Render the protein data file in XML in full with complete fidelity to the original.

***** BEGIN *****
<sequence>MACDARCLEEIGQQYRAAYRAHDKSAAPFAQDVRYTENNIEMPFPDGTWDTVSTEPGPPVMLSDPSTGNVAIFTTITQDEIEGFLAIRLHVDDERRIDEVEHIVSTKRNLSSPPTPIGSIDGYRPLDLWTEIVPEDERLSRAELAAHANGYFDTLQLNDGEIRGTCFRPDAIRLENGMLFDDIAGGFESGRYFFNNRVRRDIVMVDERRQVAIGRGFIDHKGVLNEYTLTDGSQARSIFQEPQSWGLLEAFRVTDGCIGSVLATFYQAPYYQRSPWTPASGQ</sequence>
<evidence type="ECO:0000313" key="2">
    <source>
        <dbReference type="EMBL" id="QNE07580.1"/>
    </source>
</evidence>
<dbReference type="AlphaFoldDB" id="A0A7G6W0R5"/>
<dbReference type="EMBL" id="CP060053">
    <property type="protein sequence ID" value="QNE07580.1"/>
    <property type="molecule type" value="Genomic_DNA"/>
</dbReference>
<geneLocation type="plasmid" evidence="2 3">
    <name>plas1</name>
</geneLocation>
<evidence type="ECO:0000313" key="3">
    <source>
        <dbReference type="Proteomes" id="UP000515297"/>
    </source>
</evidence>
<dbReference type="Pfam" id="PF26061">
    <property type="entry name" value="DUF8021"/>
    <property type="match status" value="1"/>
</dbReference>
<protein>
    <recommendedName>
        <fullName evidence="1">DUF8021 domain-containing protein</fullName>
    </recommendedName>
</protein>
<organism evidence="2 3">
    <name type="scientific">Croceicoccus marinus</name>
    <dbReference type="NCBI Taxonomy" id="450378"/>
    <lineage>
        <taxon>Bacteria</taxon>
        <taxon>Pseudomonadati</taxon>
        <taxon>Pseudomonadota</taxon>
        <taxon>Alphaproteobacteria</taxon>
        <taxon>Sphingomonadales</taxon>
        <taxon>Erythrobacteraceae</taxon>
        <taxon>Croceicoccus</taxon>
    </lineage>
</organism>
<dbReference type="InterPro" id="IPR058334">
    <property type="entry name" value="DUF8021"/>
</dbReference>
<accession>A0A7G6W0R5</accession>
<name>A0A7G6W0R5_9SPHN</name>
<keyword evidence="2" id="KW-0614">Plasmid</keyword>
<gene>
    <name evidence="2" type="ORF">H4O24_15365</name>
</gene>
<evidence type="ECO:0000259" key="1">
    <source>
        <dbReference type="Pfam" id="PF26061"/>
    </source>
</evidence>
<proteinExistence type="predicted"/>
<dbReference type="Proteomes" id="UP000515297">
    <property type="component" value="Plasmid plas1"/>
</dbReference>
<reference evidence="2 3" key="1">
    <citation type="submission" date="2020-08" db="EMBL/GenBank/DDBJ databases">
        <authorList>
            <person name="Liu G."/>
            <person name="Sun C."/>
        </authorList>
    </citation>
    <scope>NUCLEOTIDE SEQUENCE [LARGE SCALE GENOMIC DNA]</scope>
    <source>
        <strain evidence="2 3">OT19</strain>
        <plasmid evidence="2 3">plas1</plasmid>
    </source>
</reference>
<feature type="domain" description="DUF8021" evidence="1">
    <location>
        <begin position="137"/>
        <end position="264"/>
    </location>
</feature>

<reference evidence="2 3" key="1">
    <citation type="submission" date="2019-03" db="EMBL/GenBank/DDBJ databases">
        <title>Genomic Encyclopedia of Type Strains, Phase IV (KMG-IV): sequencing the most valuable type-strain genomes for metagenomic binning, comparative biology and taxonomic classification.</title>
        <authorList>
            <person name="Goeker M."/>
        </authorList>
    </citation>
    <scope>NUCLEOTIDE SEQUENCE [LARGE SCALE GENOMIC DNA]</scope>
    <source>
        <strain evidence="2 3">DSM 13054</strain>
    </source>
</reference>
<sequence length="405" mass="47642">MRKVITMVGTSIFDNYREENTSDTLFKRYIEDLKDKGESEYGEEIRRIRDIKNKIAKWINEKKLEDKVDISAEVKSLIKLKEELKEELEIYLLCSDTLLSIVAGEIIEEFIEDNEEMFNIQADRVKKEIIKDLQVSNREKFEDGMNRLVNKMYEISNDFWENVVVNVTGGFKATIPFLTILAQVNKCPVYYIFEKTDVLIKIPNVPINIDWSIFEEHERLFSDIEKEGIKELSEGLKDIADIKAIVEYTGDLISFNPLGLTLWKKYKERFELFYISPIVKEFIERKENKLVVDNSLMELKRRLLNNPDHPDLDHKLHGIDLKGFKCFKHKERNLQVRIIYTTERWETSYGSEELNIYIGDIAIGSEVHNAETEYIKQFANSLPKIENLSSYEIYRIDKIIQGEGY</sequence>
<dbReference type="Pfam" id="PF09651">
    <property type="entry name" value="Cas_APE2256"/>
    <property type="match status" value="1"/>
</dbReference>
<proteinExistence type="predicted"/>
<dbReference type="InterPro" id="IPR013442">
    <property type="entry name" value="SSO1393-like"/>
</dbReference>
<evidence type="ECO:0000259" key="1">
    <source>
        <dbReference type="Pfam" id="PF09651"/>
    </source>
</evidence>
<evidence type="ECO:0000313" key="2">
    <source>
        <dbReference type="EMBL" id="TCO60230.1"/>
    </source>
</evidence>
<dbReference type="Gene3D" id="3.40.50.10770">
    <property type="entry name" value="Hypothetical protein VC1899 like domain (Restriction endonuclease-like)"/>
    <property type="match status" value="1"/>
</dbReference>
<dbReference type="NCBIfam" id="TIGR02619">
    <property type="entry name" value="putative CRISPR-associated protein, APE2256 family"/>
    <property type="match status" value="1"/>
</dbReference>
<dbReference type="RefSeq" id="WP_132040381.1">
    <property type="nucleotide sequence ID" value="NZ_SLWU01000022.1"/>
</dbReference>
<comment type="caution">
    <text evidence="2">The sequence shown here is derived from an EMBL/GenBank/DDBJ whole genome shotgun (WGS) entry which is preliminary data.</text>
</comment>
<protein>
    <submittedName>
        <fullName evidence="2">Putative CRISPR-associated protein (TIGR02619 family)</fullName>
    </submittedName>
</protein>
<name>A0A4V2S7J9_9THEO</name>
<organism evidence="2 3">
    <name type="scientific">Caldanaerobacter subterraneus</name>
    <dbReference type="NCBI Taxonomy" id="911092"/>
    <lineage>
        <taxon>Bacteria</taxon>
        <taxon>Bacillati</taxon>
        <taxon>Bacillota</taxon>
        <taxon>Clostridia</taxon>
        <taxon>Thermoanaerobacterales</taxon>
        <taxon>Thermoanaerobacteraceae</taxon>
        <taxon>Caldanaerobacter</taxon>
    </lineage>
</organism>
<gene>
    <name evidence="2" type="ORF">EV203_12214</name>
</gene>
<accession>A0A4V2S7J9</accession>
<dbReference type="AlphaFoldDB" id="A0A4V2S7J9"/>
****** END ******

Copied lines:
<sequence>MACDARCLEEIGQQYRAAYRAHDKSAAPFAQDVRYTENNIEMPFPDGTWDTVSTEPGPPVMLSDPSTGNVAIFTTITQDEIEGFLAIRLHVDDERRIDEVEHIVSTKRNLSSPPTPIGSIDGYRPLDLWTEIVPEDERLSRAELAAHANGYFDTLQLNDGEIRGTCFRPDAIRLENGMLFDDIAGGFESGRYFFNNRVRRDIVMVDERRQVAIGRGFIDHKGVLNEYTLTDGSQARSIFQEPQSWGLLEAFRVTDGCIGSVLATFYQAPYYQRSPWTPASGQ</sequence>
<evidence type="ECO:0000313" key="2">
    <source>
        <dbReference type="EMBL" id="QNE07580.1"/>
    </source>
</evidence>
<dbReference type="AlphaFoldDB" id="A0A7G6W0R5"/>
<dbReference type="EMBL" id="CP060053">
    <property type="protein sequence ID" value="QNE07580.1"/>
    <property type="molecule type" value="Genomic_DNA"/>
</dbReference>
<geneLocation type="plasmid" evidence="2 3">
    <name>plas1</name>
</geneLocation>
<evidence type="ECO:0000313" key="3">
    <source>
        <dbReference type="Proteomes" id="UP000515297"/>
    </source>
</evidence>
<dbReference type="Pfam" id="PF26061">
    <property type="entry name" value="DUF8021"/>
    <property type="match status" value="1"/>
</dbReference>
<protein>
    <recommendedName>
        <fullName evidence="1">DUF8021 domain-containing protein</fullName>
    </recommendedName>
</protein>
<organism evidence="2 3">
    <name type="scientific">Croceicoccus marinus</name>
    <dbReference type="NCBI Taxonomy" id="450378"/>
    <lineage>
        <taxon>Bacteria</taxon>
        <taxon>Pseudomonadati</taxon>
        <taxon>Pseudomonadota</taxon>
        <taxon>Alphaproteobacteria</taxon>
        <taxon>Sphingomonadales</taxon>
        <taxon>Erythrobacteraceae</taxon>
        <taxon>Croceicoccus</taxon>
    </lineage>
</organism>
<dbReference type="InterPro" id="IPR058334">
    <property type="entry name" value="DUF8021"/>
</dbReference>
<accession>A0A7G6W0R5</accession>
<name>A0A7G6W0R5_9SPHN</name>
<keyword evidence="2" id="KW-0614">Plasmid</keyword>
<gene>
    <name evidence="2" type="ORF">H4O24_15365</name>
</gene>
<evidence type="ECO:0000259" key="1">
    <source>
        <dbReference type="Pfam" id="PF26061"/>
    </source>
</evidence>
<proteinExistence type="predicted"/>
<dbReference type="Proteomes" id="UP000515297">
    <property type="component" value="Plasmid plas1"/>
</dbReference>
<reference evidence="2 3" key="1">
    <citation type="submission" date="2020-08" db="EMBL/GenBank/DDBJ databases">
        <authorList>
            <person name="Liu G."/>
            <person name="Sun C."/>
        </authorList>
    </citation>
    <scope>NUCLEOTIDE SEQUENCE [LARGE SCALE GENOMIC DNA]</scope>
    <source>
        <strain evidence="2 3">OT19</strain>
        <plasmid evidence="2 3">plas1</plasmid>
    </source>
</reference>
<feature type="domain" description="DUF8021" evidence="1">
    <location>
        <begin position="137"/>
        <end position="264"/>
    </location>
</feature>

<reference evidence="2 3" key="1">
    <citation type="submission" date="2019-03" db="EMBL/GenBank/DDBJ databases">
        <title>Genomic Encyclopedia of Type Strains, Phase IV (KMG-IV): sequencing the most valuable type-strain genomes for metagenomic binning, comparative biology and taxonomic classification.</title>
        <authorList>
            <person name="Goeker M."/>
        </authorList>
    </citation>
    <scope>NUCLEOTIDE SEQUENCE [LARGE SCALE GENOMIC DNA]</scope>
    <source>
        <strain evidence="2 3">DSM 13054</strain>
    </source>
</reference>
<sequence length="405" mass="47642">MRKVITMVGTSIFDNYREENTSDTLFKRYIEDLKDKGESEYGEEIRRIRDIKNKIAKWINEKKLEDKVDISAEVKSLIKLKEELKEELEIYLLCSDTLLSIVAGEIIEEFIEDNEEMFNIQADRVKKEIIKDLQVSNREKFEDGMNRLVNKMYEISNDFWENVVVNVTGGFKATIPFLTILAQVNKCPVYYIFEKTDVLIKIPNVPINIDWSIFEEHERLFSDIEKEGIKELSEGLKDIADIKAIVEYTGDLISFNPLGLTLWKKYKERFELFYISPIVKEFIERKENKLVVDNSLMELKRRLLNNPDHPDLDHKLHGIDLKGFKCFKHKERNLQVRIIYTTERWETSYGSEELNIYIGDIAIGSEVHNAETEYIKQFANSLPKIENLSSYEIYRIDKIIQGEGY</sequence>
<dbReference type="Pfam" id="PF09651">
    <property type="entry name" value="Cas_APE2256"/>
    <property type="match status" value="1"/>
</dbReference>
<proteinExistence type="predicted"/>
<dbReference type="InterPro" id="IPR013442">
    <property type="entry name" value="SSO1393-like"/>
</dbReference>
<evidence type="ECO:0000259" key="1">
    <source>
        <dbReference type="Pfam" id="PF09651"/>
    </source>
</evidence>
<evidence type="ECO:0000313" key="2">
    <source>
        <dbReference type="EMBL" id="TCO60230.1"/>
    </source>
</evidence>
<dbReference type="Gene3D" id="3.40.50.10770">
    <property type="entry name" value="Hypothetical protein VC1899 like domain (Restriction endonuclease-like)"/>
    <property type="match status" value="1"/>
</dbReference>
<dbReference type="NCBIfam" id="TIGR02619">
    <property type="entry name" value="putative CRISPR-associated protein, APE2256 family"/>
    <property type="match status" value="1"/>
</dbReference>
<dbReference type="RefSeq" id="WP_132040381.1">
    <property type="nucleotide sequence ID" value="NZ_SLWU01000022.1"/>
</dbReference>
<comment type="caution">
    <text evidence="2">The sequence shown here is derived from an EMBL/GenBank/DDBJ whole genome shotgun (WGS) entry which is preliminary data.</text>
</comment>
<protein>
    <submittedName>
        <fullName evidence="2">Putative CRISPR-associated protein (TIGR02619 family)</fullName>
    </submittedName>
</protein>
<name>A0A4V2S7J9_9THEO</name>
<organism evidence="2 3">
    <name type="scientific">Caldanaerobacter subterraneus</name>
    <dbReference type="NCBI Taxonomy" id="911092"/>
    <lineage>
        <taxon>Bacteria</taxon>
        <taxon>Bacillati</taxon>
        <taxon>Bacillota</taxon>
        <taxon>Clostridia</taxon>
        <taxon>Thermoanaerobacterales</taxon>
        <taxon>Thermoanaerobacteraceae</taxon>
        <taxon>Caldanaerobacter</taxon>
    </lineage>
</organism>
<gene>
    <name evidence="2" type="ORF">EV203_12214</name>
</gene>
<accession>A0A4V2S7J9</accession>
<dbReference type="AlphaFoldDB" id="A0A4V2S7J9"/>